Table of Contents Author Guidelines Submit a Manuscript
Anesthesiology Research and Practice
Volume 2011, Article ID 759792, 8 pages
http://dx.doi.org/10.1155/2011/759792
Clinical Study

A large Venous-Arterial PCO2 Is Associated with Poor Outcomes in Surgical Patients

1Anestesiologia e Cuidados Intensivos, Hospital do Servidor Público Estadual, 04039-901 São Paulo, SP, Brazil
2De Terapia Intensiva, Hospital do Servidor Público Estadual, 04039-901 São Paulo, SP, Brazil
3Anestesiologia, Hospital do Servidor Público Estadual, 04039-901 São Paulo, SP, Brazil
4De Terapia Intensiva, Hospital das Clínicas, 05403-900 São Paulo, SP, Brazil

Received 23 May 2011; Revised 31 July 2011; Accepted 4 August 2011

Academic Editor: William McBride

Copyright © 2011 João M. Silva et al. This is an open access article distributed under the Creative Commons Attribution License, which permits unrestricted use, distribution, and reproduction in any medium, provided the original work is properly cited.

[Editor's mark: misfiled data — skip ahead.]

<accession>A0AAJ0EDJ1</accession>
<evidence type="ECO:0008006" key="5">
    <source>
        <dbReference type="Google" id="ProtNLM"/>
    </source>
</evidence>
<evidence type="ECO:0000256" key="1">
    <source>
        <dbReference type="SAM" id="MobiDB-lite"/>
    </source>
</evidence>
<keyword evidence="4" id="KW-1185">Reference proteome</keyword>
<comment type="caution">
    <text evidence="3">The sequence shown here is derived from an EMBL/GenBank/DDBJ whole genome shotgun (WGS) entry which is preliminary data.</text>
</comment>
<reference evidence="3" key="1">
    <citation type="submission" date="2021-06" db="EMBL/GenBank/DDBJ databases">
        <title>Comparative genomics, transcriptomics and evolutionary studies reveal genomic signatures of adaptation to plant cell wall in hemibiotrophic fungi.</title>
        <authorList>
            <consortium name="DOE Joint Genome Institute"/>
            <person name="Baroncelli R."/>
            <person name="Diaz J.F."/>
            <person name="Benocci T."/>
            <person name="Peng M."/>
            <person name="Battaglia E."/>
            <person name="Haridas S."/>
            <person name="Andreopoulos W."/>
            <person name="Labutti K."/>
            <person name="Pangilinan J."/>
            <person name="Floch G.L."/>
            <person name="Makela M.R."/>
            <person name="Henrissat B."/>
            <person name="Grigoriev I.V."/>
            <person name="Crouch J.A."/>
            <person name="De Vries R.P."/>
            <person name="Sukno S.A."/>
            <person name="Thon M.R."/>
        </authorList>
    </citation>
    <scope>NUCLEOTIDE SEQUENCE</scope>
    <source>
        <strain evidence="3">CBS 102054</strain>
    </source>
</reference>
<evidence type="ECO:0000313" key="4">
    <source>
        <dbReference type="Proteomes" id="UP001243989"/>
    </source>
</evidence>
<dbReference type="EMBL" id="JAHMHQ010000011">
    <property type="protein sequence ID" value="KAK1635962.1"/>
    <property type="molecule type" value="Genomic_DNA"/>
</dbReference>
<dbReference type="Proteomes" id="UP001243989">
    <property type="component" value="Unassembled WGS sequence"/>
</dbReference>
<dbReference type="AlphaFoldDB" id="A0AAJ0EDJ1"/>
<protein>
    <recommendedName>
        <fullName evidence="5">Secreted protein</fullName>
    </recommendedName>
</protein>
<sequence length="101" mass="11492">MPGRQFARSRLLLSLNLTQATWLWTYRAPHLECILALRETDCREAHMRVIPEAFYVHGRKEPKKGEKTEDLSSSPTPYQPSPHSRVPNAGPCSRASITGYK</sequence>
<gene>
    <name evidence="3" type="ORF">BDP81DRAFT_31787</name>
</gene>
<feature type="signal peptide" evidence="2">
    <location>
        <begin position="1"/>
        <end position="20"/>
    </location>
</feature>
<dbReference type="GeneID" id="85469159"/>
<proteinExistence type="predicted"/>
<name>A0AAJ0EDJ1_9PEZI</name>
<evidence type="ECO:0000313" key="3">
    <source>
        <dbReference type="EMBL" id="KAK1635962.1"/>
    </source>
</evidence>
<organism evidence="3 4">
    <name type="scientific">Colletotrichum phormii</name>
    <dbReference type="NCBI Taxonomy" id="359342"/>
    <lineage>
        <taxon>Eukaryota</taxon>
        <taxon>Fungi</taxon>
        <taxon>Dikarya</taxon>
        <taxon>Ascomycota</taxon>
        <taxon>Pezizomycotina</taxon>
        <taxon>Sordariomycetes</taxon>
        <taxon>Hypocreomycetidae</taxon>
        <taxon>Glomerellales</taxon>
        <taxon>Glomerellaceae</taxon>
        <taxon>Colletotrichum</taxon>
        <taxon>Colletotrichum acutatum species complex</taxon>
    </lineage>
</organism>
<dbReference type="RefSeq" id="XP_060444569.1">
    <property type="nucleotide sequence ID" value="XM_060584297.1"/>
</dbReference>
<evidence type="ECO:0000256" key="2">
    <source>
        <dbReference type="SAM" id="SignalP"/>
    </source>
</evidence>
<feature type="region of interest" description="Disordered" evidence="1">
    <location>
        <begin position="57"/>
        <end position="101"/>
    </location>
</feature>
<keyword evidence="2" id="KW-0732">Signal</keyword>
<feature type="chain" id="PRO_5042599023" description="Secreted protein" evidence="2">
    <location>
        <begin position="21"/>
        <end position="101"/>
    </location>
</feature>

Abstract

Background. This study evaluated whether large venous-arterial CO2 gap (PCO2 gap) preoperatively is associated to poor outcome. Method. Prospective study which included adult high-risk surgical patients. The patients were pooled into two groups: wide [P(v-a)CO2] versus narrow [P(v-a)CO2]. In order to determine the best value to discriminate hospital mortality, it was applied a ROC (receiver operating characteristic) curve for the [P(v-a)CO2] values collected preoperatively, and the most accurate value was chosen as cut-off to define the groups. Results. The study included 66 patients. The [P(v-a)CO2] value preoperatively that best discriminated hospital mortality was 5.0 mmHg, . Preoperative patients with [P(v-a)CO2] more than 5.0 mmHg presented a higher hospital mortality (36.4% versus 4.5%  ), higher prevalence of circulatory shock (56.8% versus 22.7%  ) and acute renal failure postoperatively (27.3% versus 4.5%  ), and longer hospital length of stays 20.0 (14.0–30.0) versus 13.5 (9.0–25.0) days . Conclusions. The PCO2 gap values more than 5.0 mmHg preoperatively were associated with worse postoperatively outcome.